Phylicia's Law will require school districts to develop a safety policy for overnight school trips. However, the bill as written still gives individual schools the leeway to determine their own plans and procedures, which parents will then be able to review before the parents decide if the school district has the right security plan for their child sufficient to allow a parent in good conscience to let their child take this off-campus school trip.
Given that schools already know how to devise their security plans for on-
campus events, this new requirement for off-campus events should not be overly burdensome. On the contrary, I think this new requirement should be welcome as a plan and set of procedures that will help protect everyone on their trip.
With plans and procedures in place, there will be a blueprint for chaperones, for their trip leaders, for students, and for parents, all of whom will want to know what individual roles and responsibilities there are on this trip and what will happen should tragedy strike. We need Phylicia's Law to not only keep children safe but help schools to continue to offer important off-campus learning activities.
Off-campus school trips are an important part of the educational experience of our Nation's students. Each year, millions of our young people enjoy these trips. They provide students with invaluable learning opportunities outside the classroom. Keeping our students safe is paramount, but we also need to continue to provide these essential off-campus educational experiences.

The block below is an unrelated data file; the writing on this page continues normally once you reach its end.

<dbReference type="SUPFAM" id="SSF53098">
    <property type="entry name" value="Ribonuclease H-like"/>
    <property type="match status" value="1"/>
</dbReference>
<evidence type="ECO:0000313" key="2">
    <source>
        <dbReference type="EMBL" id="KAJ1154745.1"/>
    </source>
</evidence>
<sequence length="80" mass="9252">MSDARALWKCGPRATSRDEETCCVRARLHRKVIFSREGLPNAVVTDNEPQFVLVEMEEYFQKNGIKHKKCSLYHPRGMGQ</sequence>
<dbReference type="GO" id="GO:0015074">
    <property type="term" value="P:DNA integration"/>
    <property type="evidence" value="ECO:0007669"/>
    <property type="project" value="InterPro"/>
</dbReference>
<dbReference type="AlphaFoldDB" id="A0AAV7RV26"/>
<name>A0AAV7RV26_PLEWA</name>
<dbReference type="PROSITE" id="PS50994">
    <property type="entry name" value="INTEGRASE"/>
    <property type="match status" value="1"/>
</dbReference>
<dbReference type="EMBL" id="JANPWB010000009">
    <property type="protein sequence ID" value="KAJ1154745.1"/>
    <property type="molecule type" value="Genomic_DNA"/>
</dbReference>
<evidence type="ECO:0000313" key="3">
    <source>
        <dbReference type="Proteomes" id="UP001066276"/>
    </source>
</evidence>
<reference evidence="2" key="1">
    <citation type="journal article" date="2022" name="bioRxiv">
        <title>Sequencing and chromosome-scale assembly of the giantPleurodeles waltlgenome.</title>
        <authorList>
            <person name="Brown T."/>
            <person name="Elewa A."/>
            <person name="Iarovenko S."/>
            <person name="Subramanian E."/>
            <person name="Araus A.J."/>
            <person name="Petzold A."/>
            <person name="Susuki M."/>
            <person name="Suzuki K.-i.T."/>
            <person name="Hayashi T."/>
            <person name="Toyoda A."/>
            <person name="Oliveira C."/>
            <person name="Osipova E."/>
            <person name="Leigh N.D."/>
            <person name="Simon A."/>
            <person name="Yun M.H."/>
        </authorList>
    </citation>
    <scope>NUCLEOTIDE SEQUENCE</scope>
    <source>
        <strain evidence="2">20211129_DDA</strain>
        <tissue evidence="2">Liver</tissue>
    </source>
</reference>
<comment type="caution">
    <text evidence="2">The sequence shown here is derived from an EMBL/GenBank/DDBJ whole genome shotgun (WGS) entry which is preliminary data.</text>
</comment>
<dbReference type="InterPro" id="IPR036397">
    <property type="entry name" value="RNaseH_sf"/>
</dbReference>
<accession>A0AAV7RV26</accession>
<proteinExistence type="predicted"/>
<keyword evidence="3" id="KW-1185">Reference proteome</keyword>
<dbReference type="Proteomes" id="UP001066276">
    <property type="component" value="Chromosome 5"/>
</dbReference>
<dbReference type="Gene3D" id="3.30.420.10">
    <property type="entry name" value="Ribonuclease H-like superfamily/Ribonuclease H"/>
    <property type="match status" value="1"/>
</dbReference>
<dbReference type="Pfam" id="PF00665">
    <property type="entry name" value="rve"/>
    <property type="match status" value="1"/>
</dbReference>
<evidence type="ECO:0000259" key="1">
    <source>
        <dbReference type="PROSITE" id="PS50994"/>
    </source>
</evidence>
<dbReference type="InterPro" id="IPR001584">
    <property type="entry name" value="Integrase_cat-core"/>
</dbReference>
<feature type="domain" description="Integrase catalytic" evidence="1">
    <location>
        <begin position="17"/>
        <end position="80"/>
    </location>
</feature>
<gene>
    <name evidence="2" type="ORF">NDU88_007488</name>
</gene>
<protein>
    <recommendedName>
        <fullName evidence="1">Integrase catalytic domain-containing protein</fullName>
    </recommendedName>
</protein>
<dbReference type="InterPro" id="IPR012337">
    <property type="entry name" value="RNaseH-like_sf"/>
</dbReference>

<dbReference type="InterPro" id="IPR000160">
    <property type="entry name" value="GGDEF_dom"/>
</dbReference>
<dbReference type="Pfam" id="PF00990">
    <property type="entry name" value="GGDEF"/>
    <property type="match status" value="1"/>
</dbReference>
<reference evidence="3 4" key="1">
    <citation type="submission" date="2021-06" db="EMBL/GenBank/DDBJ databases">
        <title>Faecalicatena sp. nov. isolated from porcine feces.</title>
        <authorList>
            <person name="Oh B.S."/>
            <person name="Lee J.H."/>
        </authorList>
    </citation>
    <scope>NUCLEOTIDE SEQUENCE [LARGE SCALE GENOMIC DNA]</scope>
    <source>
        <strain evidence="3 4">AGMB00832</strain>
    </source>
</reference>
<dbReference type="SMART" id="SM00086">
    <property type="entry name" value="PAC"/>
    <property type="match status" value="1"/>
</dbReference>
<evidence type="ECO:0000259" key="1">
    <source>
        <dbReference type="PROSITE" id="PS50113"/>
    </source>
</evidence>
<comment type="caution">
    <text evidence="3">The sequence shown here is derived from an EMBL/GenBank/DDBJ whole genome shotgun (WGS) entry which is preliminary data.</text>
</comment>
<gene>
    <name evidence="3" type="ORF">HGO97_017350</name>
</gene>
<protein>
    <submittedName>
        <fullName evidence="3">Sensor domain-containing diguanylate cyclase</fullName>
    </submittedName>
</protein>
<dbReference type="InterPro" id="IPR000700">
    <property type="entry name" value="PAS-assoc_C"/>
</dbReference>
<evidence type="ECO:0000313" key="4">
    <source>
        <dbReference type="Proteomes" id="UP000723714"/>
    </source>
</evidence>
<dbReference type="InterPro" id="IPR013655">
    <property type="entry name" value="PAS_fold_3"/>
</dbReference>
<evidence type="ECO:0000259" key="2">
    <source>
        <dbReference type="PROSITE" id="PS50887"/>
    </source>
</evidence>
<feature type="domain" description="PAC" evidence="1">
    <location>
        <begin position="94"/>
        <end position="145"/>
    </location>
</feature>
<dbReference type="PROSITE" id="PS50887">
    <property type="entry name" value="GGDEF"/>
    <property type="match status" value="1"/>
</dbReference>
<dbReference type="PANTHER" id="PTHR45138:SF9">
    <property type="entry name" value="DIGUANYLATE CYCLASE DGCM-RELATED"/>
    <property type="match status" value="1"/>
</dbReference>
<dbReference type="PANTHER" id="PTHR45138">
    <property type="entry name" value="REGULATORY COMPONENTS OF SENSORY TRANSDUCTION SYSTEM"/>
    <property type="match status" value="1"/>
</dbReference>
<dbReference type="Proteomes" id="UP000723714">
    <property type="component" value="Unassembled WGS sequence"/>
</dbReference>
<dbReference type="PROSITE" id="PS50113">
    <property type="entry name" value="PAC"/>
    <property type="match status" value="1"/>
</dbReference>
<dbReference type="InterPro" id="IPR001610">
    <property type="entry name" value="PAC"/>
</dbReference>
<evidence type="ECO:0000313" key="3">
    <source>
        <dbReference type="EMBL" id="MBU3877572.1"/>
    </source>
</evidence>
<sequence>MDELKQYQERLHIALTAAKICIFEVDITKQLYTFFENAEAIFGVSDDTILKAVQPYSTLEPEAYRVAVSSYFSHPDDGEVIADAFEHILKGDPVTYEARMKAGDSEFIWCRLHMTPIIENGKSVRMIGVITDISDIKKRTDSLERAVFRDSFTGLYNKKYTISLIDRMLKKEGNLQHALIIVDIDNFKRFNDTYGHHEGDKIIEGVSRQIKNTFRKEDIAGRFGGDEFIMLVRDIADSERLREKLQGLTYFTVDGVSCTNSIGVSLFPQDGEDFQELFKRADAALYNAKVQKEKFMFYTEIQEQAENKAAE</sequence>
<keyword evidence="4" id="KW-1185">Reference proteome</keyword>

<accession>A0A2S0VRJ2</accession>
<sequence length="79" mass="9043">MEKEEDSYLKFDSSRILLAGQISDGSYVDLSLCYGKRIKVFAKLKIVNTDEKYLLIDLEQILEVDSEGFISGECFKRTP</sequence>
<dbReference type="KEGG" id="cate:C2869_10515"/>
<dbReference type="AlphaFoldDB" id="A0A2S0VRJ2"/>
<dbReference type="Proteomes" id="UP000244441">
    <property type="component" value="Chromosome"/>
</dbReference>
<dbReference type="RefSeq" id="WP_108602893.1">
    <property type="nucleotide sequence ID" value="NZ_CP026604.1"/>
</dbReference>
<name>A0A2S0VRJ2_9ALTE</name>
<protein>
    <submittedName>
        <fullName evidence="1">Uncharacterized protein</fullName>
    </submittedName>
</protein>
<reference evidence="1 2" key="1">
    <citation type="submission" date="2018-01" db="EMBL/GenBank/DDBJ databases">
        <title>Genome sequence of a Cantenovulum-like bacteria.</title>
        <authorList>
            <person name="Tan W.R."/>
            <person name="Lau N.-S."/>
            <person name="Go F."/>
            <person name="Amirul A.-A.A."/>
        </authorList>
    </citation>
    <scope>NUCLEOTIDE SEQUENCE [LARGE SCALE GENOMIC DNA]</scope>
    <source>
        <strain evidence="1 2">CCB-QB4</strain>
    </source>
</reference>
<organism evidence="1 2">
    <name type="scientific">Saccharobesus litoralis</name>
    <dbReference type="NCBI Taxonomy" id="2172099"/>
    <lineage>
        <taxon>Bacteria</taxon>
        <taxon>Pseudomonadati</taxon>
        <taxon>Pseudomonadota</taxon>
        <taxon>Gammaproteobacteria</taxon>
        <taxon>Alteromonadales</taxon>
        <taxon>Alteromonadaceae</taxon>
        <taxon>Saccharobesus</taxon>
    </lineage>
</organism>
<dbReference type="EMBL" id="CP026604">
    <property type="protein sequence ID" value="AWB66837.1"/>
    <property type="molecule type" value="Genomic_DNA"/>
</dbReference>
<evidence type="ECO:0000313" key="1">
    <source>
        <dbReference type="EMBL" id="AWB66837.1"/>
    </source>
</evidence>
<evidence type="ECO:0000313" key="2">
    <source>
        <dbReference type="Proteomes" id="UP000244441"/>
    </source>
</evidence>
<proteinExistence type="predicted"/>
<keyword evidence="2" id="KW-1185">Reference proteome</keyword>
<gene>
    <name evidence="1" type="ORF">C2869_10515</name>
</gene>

Phylicia Moore was in Ghana on a goodwill trip. She was there to help others. She was a good, caring person. She was brave. She was filled with light. When speaking with Phylicia's parents, Douglas and Lola Moore, it is easy to see how much loved Phylicia was. Douglas and Lola's love helped make Phylicia the wonderful young woman she had become. It is with a heavy heart that I stand here today because nothing will bring this wonderful young woman back. But I commend Phylicia's parents, Douglas and Lola Moore, coming to me about Phylicia's Law, for caring about other parents and children, and I hope that we can get Phylicia's Law passed for them, for their daughter, and to make sure that parents across the country never have to face the pain that the Moores will continue to live with.